I first told him I couldn’t leave the current projects I was committed to filming, but I said I would come to see if I could help.
Chuck wasn’t happy with the direction of the production and asked me to help with facilitating the changes he wanted.
I came over to fully produce the show in the second year, and the show took off and became a tremendous success. Then as Two and a Half Men was going, Chuck said, “I want to do a show called The Big Bang Theory. I want you to look at the script and tell me what you think production-wise.”
After CBS agreed on the cast, we table read the next day (which is when everybody comes into the studio with the network to do a table read of the show, and the cast reads the play. Then the network goes into another room to discuss amongst themselves what notes should be given to help the story.) When they came back, things did not go according to plan.
We eventually shot the first pilot for The Big Bang Theory, which tested great for the story of the show but not as successful for the cast. The CBS executive said, “You know what, we usually don’t do this, but let’s wait and do it again next pilot season when there’s a more extensive list of actors we can choose from.”
With the second BBT pilot, the show’s design changed to take place in Pasadena and become more colorful.
The first version had a darker set, grey skies, and brown earth tones, and the scene was set in New Jersey in the Princeton area.
Chuck wanted to change it and brighten it up like he did with Two and a Half Men.
How long did the shows run?
They each ran for twelve years.
I helped produce a few more shows after those, and then beginning this year, I have started creating incredible independent adventures outside of the studios.
Where else are your ambitions leading you with this new paradigm of yours?
The path is limitless with being able to control intellectual property and independently do what I want to do with it.
I have partnered with some friends on a couple of great Docuseries that are in the works and almost ready to show.
One is called The Hood. It’s with Malik Yusef. Malik is a multiple Grammy winner for artists such as Jay Z, Beyoncé, Kanye, and Rihanna.
This Docu-series will be about the youth in the Southside of Chicago in a mentorship program with these artists.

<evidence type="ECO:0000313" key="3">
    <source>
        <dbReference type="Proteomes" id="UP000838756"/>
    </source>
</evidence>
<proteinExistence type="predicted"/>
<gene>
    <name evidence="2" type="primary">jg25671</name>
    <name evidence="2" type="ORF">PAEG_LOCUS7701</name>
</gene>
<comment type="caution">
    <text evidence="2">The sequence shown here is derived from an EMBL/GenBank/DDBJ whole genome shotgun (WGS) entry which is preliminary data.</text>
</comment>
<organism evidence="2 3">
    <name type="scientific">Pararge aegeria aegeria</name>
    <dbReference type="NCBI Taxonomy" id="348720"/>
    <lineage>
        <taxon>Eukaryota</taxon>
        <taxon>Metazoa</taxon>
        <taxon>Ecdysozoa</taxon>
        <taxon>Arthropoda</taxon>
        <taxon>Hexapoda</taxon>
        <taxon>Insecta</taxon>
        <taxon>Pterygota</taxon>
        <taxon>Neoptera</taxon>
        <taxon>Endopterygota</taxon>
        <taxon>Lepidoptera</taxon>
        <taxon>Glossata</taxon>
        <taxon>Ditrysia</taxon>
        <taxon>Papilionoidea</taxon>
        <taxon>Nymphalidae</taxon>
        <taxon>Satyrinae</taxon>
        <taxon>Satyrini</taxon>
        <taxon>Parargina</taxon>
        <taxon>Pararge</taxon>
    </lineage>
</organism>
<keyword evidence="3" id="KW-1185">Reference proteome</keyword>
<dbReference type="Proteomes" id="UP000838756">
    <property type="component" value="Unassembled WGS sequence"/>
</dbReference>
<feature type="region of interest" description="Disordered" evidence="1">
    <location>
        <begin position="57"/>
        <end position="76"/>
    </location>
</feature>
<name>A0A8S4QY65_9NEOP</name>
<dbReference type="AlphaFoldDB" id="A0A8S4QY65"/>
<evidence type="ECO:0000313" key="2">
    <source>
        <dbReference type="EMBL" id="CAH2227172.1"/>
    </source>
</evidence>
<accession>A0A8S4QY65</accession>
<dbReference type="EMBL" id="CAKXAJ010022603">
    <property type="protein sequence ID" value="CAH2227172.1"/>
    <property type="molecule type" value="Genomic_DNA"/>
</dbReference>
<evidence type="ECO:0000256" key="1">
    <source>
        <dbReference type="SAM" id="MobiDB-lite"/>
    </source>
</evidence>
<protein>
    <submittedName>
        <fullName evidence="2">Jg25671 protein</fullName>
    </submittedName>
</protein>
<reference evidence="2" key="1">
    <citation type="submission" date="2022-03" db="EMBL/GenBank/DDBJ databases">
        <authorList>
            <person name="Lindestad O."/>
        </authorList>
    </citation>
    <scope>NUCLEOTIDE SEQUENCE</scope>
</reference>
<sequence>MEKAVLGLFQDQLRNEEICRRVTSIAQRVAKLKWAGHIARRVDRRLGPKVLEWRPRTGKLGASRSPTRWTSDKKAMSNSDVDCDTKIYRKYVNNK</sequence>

The series is about giving talented inner-city youths who are unrecognized in challenging situations an opportunity to be acknowledged and given a breakout opportunity for a better situation in life.
I also have two Horror projects in the queue. I’m excited to explore these more because Horror, Action, Adventure, and Thriller films travel across international territories well. And Mark Berg, who created Saw, is a friend of mine and will come aboard when we get it rolling to help put them more into shape.
I’m looking forward to what is next to come! I feel pretty lucky.
Well, let me shift that. I believe that luck is where chance meets opportunity.
I trust my instinct. I always have. From the moment I told my parents I was not going to law school so I could take a $300-a week-job as a PA and trusted my decision. And I have never been a day out of work ever since.
Intuition and respect, they are the key elements to success.
The biggest thing that has benefited my career is that I know what everybody’s job is on that set when in production. I know when they’re doing it right, and I know when they’re doing it wrong.
Because you have worked all of the production positions?
Yes, and I understand them. So, nobody can bulls**t me. And the difference is this. It doesn’t matter if it’s correct or not. If it doesn’t look right, that’s the only thing that matters.
Because you’re not going to put a disclaimer up on the television screen saying, “Even though this doesn’t look right, it’s correct.”
I believe that we come into this world 50% of us, and 50% is the environment we absorb.
Who have you modeled yourself after?
My grandmother for sure. I was blessed to have spent so much time with her.
And, I am going to tell you honestly, I think it’s the characters in the television shows I watched as a kid. I wanted to try to be like them. The shows in the 70s represented a man being honorable and courageous. I admired what they portrayed.
Also, working and seeing Steven Spielberg shoot when I was at Universal Studios. But I would primarily say Chuck Lorre since I have spent most of the past 25 years with him.
Is there a particular scene of a show or movie that stays with you?
I feel connected with a conversation in the movie Wall Street. It’s the scene where Michael Douglas, as Gordon Gekko says, “Man looks in the abyss, sees nothing staring back at him. Man finds his character, which keeps him out of the abyss.” This is what I tell my kids for advice.
Who inspires you?
Absolutely my mother. My mother drove me to all my auditions and to every shift at my summer job in the mailroom. She was very accepting of my decision not to pursue law school and she came to every single one of my shows. She has supported me her entire life.
I wouldn’t be the man I am today without her love, support, and guidance.
How do we find you and keep up with your new projects?
The best place is at imdb.com.